Ed. note: This was updated on June 10, 2015.
In the 2015 State of the Union address, President Obama laid out his plan for Middle Class Economics, which he dedicated to “the idea that this country does best when everyone gets their fair shot, everyone does their fair share, everyone plays by the same set of rules.
As a centerpiece of that Middle Class Economics strategy, President Obama has proposed and fought for the most significant trade agenda in American history, and for good reason – because Made-in-America exports unlock economic opportunity for the American people.
Made-in-America exports have been a key driver of our economic recovery, hitting record-breaking heights for the past 5 straight years. And those American exports support 11.7 million jobs across the United States.
Now, to build on those benefits and strengthen the American Middle Class, President Obama is championing groundbreaking trade agreements with the Asia-Pacific region and with Europe that will ensure we have premium access to vital markets across the world while raising labor and environmental standards in a way that level the playing field for our workers and our businesses and make us more competitive in the global economy.
When it comes to the promise of the President’s trade agenda, no one sees the positive impacts of increased exports U.S. communities more clearly than its local leaders. That’s why American mayors from all over the United States are actively voicing their support for this element of Middle Class Economics.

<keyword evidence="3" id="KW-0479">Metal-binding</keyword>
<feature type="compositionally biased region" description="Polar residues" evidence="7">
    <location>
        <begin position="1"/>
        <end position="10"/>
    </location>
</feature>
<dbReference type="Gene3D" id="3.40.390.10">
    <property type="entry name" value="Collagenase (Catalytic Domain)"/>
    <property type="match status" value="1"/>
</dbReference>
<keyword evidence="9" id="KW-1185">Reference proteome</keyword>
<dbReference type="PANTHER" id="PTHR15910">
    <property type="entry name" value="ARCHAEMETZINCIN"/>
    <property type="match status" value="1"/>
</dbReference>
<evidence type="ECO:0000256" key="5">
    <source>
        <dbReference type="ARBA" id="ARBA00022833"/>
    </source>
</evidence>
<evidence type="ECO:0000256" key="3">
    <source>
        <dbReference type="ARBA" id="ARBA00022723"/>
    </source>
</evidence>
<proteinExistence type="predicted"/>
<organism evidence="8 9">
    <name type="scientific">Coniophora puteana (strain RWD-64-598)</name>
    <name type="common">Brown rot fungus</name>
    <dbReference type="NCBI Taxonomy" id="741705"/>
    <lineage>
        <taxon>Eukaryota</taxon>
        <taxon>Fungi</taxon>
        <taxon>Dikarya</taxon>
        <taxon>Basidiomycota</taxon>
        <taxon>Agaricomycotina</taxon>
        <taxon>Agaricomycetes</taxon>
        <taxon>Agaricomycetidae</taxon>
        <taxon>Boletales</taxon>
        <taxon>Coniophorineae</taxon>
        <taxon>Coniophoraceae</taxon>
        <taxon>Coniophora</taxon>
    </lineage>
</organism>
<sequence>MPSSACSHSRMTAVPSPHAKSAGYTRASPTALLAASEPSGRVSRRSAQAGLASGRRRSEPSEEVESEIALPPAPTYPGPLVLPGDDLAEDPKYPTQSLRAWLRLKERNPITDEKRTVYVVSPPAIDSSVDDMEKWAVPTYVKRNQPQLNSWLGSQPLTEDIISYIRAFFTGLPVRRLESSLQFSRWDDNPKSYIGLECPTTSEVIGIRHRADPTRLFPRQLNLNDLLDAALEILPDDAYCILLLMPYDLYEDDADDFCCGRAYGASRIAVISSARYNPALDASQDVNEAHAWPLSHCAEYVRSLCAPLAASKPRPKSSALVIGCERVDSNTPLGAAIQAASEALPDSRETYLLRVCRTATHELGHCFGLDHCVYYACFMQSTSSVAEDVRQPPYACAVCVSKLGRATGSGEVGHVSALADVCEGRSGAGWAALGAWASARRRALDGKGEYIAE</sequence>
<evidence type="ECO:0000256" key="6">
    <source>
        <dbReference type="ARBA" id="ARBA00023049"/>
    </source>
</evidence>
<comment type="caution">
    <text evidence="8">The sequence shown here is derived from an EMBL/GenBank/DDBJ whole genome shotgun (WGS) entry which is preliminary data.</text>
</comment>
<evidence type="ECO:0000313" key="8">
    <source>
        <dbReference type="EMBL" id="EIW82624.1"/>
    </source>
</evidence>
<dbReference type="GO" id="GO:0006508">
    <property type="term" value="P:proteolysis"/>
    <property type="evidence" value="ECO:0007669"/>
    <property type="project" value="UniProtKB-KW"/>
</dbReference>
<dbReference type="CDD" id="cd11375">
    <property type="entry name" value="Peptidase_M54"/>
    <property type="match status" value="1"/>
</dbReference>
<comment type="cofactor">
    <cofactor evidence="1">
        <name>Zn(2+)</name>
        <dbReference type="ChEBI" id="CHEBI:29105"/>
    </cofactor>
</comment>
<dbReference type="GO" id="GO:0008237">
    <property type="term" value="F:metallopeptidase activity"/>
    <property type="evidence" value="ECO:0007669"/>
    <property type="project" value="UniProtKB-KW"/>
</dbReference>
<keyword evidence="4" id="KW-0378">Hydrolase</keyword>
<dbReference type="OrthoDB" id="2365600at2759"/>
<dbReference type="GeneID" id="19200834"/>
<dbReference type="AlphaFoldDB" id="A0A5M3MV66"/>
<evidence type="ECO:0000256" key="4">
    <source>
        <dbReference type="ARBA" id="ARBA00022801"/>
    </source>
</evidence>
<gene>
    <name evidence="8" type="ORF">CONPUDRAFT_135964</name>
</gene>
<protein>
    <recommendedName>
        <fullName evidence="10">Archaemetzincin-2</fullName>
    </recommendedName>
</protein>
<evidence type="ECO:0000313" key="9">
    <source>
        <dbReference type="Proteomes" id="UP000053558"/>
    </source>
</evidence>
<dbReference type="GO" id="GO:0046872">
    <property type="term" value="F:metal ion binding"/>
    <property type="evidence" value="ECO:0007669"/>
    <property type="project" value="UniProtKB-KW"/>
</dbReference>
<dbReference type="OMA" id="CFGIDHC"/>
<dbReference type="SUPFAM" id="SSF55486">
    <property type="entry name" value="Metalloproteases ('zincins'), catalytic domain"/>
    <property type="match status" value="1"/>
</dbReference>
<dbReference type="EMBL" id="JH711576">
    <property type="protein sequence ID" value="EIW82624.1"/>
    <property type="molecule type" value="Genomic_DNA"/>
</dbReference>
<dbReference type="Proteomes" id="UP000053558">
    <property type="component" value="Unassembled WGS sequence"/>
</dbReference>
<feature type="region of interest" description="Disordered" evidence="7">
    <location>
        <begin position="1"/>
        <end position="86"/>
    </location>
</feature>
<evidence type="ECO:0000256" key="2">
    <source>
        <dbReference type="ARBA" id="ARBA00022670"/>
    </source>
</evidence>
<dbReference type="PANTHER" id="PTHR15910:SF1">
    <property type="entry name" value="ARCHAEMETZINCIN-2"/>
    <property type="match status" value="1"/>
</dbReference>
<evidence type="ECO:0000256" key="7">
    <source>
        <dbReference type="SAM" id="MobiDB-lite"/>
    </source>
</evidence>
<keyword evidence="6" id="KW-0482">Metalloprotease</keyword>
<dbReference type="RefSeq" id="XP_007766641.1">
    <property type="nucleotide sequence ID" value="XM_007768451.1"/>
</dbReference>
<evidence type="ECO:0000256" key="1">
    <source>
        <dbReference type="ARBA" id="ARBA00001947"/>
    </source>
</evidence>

Whether it’s the dock worker in Maryland, the apple farmer in Oregon, or the tech entrepreneur in Dallas, mayors have a unique insight into the diverse benefits that exporting delivers to the American economy and how trade helps American families on the local level. Because of that, mayors from a host of cities have been highly engaged with the Obama Administration on this issue.
Mayors from across our country are expressing support for the President’s trade agenda and the benefits they will bring to their communities all over the country.
Here is a look at what our mayors are saying:
Letter to House Leadership
“On behalf of The U.S. Conference of Mayors, we the undersigned mayors urge the House to adopt Trade Promotion Authority legislation (TPA 2015) that establishes high standard objectives for future trade deals, such as the Trans Pacific Partnership, currently being negotiated by the Administration….We believe that inclusion of enforceable labor and environmental standards, transparency, uniform tariffs, protection of intellectual property rights, and other standards and objectives will result in increased global trade that promotes fairness throughout the global trading system, and therefore increase U.S. competitiveness. TPA is a critical step to ensuring that the United States and its metro economies remain leaders in the global market place, while providing appropriate consultation with Congress. Every President since FDR, regardless of political party, has had some form of trade negotiating authority, with the exception of Richard Nixon. Under TPA 2015, Congress and the public will have ample time to review the merits of any deal before a trade agreement is signed.”